Their ranks include the feisty people of the Pali District in central Rajasthan. During the early 1990s, the region suffered through severe droughts. To help stave off famine, the government opened a number of small construction projects so the villagers could earn money to buy food. But when villagers had completed their work and showed up to collect their pay, they were shortchanged. The town official who controlled the money claimed the workers didn’t log nearly as many hours as they thought. The villagers demanded to see the timesheets, or “muster rolls.” The official refused, saying the rolls were confidential government documents under the 1923 Official Secrets Act, an anti-espionage measure left over from British rule.

As it happened, the irate villagers were members of Mazdoor Kisan Shakti Sangathan, or the Workers-Farmers Unity Union, which Nikhil Dey and Aruna Roy started in 1990. A small, severe-looking woman, Roy knew the bureaucratic game, having served in the most elite group of civil servants, the Indian Administrative Service, before quitting in 1975 over what she termed its “decadent colonial spirit.” She moved to Rajasthan to work directly with the poor. When the grievances over the famine work first bubbled up, the union staged hunger strikes but nothing happened. Let them die, local officials said. That’s when Roy and her compatriots seized on access to information as a way of fighting back. They convinced one local official to let them copy muster rolls, including related bills and vouchers for the construction projects. Insiders leaked other records. Then they went from village to village, confirming the information.

What they found was straight out of Chicago ward politics. There were dead people on the rolls, as well as names of villagers who had moved away—all “ghost” employees who never worked a day on the projects. Bills showed evidence of other fraud: the “purchase” of new stones when workers had used old ones from a torn-down building.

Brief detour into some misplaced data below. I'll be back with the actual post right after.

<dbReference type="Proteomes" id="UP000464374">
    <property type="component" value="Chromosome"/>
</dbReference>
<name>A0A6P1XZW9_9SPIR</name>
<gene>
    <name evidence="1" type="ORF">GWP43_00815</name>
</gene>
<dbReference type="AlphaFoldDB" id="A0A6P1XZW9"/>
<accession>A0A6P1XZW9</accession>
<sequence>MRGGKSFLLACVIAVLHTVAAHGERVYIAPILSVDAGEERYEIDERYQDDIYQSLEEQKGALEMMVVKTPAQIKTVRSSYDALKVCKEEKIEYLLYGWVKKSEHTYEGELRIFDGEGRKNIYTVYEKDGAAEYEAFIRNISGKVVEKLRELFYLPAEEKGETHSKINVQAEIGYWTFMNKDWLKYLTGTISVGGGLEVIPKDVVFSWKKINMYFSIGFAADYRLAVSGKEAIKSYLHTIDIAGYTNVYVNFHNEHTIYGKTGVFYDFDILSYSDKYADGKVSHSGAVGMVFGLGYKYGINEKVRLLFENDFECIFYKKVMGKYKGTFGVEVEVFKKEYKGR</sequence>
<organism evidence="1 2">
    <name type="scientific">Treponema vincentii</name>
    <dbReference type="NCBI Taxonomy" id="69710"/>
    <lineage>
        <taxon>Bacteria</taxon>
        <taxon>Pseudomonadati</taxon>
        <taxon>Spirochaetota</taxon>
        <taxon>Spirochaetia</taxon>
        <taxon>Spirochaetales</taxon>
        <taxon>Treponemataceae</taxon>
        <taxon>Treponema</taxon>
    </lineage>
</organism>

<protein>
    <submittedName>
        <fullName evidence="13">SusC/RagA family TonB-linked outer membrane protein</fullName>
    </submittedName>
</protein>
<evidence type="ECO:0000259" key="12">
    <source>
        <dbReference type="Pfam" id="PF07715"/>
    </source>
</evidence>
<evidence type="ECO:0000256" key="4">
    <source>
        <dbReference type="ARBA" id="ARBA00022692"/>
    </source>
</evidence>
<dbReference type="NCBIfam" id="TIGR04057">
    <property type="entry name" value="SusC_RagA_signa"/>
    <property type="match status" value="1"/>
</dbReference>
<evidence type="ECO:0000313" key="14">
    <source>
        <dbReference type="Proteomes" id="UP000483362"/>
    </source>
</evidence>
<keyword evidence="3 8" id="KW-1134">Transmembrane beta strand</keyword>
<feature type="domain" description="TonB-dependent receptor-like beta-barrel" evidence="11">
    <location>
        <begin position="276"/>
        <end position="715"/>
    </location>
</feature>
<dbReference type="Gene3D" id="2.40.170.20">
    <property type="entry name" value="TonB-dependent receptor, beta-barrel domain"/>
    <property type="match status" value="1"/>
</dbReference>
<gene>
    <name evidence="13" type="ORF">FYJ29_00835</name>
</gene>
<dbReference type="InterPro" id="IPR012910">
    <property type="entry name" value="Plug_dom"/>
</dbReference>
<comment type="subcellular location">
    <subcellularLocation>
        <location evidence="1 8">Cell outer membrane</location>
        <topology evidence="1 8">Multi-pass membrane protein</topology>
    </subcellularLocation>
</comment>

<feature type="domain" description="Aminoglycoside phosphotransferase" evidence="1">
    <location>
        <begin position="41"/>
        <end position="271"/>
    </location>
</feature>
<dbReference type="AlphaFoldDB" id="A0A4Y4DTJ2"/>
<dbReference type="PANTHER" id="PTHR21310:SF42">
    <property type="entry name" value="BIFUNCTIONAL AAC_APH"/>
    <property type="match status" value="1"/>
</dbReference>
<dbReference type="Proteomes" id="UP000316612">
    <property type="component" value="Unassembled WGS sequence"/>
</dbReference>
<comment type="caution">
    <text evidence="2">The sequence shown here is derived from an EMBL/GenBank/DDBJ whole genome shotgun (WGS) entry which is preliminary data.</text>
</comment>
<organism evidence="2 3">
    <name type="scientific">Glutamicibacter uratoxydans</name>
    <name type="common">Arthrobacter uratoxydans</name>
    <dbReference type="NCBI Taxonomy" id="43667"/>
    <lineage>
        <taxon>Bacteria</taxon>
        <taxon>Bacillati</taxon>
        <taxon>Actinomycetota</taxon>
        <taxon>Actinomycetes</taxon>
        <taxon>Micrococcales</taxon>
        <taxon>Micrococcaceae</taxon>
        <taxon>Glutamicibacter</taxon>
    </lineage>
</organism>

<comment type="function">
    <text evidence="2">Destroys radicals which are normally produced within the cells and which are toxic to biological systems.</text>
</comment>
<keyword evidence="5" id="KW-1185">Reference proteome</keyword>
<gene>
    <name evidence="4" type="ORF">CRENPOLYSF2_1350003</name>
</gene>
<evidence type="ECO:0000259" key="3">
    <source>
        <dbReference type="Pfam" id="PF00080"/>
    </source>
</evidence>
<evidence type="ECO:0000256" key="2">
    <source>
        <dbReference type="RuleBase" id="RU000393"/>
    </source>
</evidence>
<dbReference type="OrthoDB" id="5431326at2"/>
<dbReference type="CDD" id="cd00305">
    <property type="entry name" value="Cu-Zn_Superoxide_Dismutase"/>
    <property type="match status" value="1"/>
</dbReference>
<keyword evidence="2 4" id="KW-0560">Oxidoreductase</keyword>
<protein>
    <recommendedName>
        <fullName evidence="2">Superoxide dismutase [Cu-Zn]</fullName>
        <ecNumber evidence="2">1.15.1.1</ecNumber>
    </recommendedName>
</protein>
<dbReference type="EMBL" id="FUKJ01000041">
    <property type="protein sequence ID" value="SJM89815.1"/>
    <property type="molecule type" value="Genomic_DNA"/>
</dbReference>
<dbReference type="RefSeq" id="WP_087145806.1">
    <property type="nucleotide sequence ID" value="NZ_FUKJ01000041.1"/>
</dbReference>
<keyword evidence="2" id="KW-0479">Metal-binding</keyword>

In December 1994, Roy and her cohorts convened a public hearing to discuss the findings. More than a thousand villagers, gnarled old men in turbans and women in colorful ankle-length ghaghras, sat under the shade of a borrowed parachute. With town chiefs looking on from a distance, peasants paraded to the mike to testify to the rip-off. After two years and two highly publicized sit-down strikes, Rajasthan officials grudgingly agreed to open all village records to inspection and photocopying. The union’s campaign became a phenomenon, with several village officials promising to pay back pilfered funds. Former Prime Minister V. P. Singh showed up at a subsequent hearing and the Brahmins of the national press offered to help. The burgeoning movement also prompted Rajasthan and eight other states to pass right-to-information laws, which spurred other transparency campaigns.

In conjunction with the Press Council of India, Roy and another union co-founder, Shekhar Singh, lobbied Parliament for a national law. The first attempt got enough votes to pass in 2002, but was never enacted due to a technicality. A second bill soon picked up a powerful ally in Sonia Gandhi, the president of the National Congress Party, who fashioned a coalition government after the 2004 elections. The coalition government, called the United Progressive Alliance, committed itself to passing a strong information law and the next year Gandhi pushed it through Parliament.

The information commissions were established to keep requests from getting bottled up in hostile bureaucracies. But as the number of requests mushrooms, the commissions at the federal level and in the larger states have themselves become a bottleneck. The Central Information Commission in New Delhi, for instance, is trying to dig out from nearly nine thousand appeals and the end may not be in sight. If things don’t change in a year or two, warns Wajahat Habibullah, the head of the commission, the whole system may collapse.

The law’s supporters vow to safeguard it, claiming the glut of appeals will subside once agencies have fully embraced the act. Indeed, they gained added influence when one of their own—Shailesh Gandhi, an RTI activist from Mumbai with eight hundred requests under his belt—was chosen to become the new federal information commissioner. He started hearing appeals in mid-September. Activists are also laying plans with federal authorities to establish a national RTI hotline that will allow citizens to place and pay for their requests via cell phone.

Ralph Frammolino , a reporter at the Los Angeles Times for twenty-four years, is a visiting instructor at the Indian Institute of Journalism & New Media, in Bangalore.